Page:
Companion Animal Euthanasia Training Course: Module 1. Overview of Companion Animal Euthanasia (1/10)
Before watching this video,please read carefully:p.1
"Before watching this video, please read carefully:
-The following module requires approximately 55 minutes to complete.
-The video must be played to completion during one sitting in order to receive credit.
-You may pause briefly or rewind to review content, but skipping ahead will result in noncredit for this module.
-Please make sure you have a reliable highspeed connection while watching this module."p.2
Companion Animal Euthanasia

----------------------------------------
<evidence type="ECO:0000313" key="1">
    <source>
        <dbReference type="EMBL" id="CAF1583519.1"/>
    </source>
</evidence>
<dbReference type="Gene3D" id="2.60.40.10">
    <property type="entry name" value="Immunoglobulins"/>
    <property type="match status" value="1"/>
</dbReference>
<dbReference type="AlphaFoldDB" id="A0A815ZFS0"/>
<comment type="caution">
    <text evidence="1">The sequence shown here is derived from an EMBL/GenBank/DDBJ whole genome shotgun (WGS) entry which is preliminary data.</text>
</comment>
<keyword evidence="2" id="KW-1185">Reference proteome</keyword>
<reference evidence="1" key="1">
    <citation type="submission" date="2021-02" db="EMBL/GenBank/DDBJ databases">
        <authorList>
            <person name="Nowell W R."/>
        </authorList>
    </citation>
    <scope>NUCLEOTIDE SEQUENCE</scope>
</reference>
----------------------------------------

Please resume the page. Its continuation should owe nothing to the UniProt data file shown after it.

Presented by Kathleen Cooneyp.3
KATHLEEN COONEY DVM,MS,CHPVp.4
This series contains pictures and video of actual euthanasia.
They have been collected with the consent in the interest of teaching euthanasia best practices.
These images and videos may not be reproduced outside of the CAETA program.p.5
14 ESSENTIAL COMPONENTS
G: Grief support materials provided
O: Outline caregiver and pet preferences
O: Offer privacy before and after death
D:Deliver proper technique
E: Establish rapport
U use pre-euthanasia sedation or anesthesia
T: Thorough, complete consent
H: Helpful and compassionate personnel
A: Adequate time
N: Narrate the process
A: Avoid pain and anxiety
S: Safe space to gather
I: Inclusion of loved ones
A: Assistance with body carep.6
-History of Euthanasia Methods and Acceptable Protocols
-The Human-Animal Bond
-The Changing Landscape of Veterinary Medicine
-The Future of Euthanasiap.7
-What is your perception of this image?